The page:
A few weeks ago LinkedIn went public and was valued at $8.9 billion, which naturally garnered a lot of attention. The IPO was the Internet's largest since Google, and the added factor that LinkedIn as a social network is the first of its kind to go public led to a lot of interesting questions.
It's official. Social media has arrived, and LinkedIn is the first of many companies like Facebook, Groupon and Twitter to satisfy investors' yearning to invest in the latest evolution of the web.
The follow-up conversation has split in two different directions. First, is this for real, or is this another dot com bust? Second, what does this mean for marketers?
A Tech Bubble, This Is Not
LinkedIn is full of promise that didn't exist during the tech bubble of the late 1990's.
What differentiates it? For starters, LinkedIn has a user base. It's not selling the promise of users. They're already there.
LinkedIn has taken its user base to the next level by offering advertising opportunities, premium subscriptions and premium recruiting opportunities for businesses.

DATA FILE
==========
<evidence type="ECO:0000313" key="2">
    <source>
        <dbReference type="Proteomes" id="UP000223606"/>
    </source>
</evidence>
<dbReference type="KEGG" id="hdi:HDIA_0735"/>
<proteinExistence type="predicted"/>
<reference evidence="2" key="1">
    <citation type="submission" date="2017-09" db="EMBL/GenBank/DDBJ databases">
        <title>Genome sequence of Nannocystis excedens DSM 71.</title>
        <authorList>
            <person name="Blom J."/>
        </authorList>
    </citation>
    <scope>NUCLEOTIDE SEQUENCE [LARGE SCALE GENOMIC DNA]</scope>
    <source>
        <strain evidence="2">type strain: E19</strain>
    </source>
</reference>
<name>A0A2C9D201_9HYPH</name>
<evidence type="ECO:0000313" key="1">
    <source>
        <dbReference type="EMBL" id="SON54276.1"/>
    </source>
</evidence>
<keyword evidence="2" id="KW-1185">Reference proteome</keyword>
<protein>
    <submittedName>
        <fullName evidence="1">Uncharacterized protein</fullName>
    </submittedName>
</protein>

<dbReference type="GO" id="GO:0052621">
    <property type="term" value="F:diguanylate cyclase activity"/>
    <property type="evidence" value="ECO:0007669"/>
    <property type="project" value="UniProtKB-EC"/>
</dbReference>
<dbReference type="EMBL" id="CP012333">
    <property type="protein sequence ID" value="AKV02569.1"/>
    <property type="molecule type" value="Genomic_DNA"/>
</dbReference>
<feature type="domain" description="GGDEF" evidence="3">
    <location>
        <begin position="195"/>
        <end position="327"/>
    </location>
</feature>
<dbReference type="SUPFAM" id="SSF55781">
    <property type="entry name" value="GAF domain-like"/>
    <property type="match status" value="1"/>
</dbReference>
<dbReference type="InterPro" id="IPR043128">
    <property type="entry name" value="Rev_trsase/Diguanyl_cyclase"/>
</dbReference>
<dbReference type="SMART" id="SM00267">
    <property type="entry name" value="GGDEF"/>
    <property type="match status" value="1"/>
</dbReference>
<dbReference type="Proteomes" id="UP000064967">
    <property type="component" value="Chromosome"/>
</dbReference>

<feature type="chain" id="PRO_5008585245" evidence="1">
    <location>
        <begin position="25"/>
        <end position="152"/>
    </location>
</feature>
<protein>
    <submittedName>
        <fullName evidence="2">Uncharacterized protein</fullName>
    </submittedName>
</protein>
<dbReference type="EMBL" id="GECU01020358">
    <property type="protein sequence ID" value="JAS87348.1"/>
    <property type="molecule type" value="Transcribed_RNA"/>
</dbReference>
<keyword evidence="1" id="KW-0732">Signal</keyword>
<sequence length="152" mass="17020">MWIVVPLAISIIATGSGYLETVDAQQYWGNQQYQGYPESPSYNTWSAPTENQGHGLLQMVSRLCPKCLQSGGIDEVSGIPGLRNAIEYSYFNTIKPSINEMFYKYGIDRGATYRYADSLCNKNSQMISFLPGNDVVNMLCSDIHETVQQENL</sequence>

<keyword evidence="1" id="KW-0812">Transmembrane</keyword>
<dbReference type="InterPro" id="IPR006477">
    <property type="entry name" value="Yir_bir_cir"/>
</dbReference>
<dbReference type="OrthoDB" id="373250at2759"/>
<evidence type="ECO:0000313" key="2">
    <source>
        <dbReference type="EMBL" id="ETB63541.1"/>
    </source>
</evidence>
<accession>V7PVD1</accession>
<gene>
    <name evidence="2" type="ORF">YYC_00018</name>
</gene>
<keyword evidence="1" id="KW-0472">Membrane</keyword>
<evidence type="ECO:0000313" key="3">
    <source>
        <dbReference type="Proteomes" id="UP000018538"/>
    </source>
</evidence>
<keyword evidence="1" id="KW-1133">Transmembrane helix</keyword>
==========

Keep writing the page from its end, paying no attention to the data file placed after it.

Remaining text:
The point is that LinkedIn's promise is more than just a promise. It's reality. LinkedIn earns money, and it will earn more as it sees more growth in the future.
Perception of Value Is Changing
LinkedIn's IPO symbolizes more than just promise. It illustrates what marketers, platforms and content distributors already see or will soon see as valuable--attention. LinkedIn has earned attention (repeat users) and monetized them further with premium options.
This age is defined by fragmentation. Fragmented time, options and choices have in turn fragmented our attention. There's too much to focus on at any given moment, which means attention is a premium.
LinkedIn, Facebook, Groupon and others have already earned consumer attention. People go there, and they spend time there. Earning attention comes before investment takes place, and the more attention a platform earns, the more valuable it becomes.
Attention Deficit World
Supply and demand exists at the roots of economic infrastructure. Attention is a premium product, and we can expect to its value to increase as more marketers see fragmented behavior becoming the norm.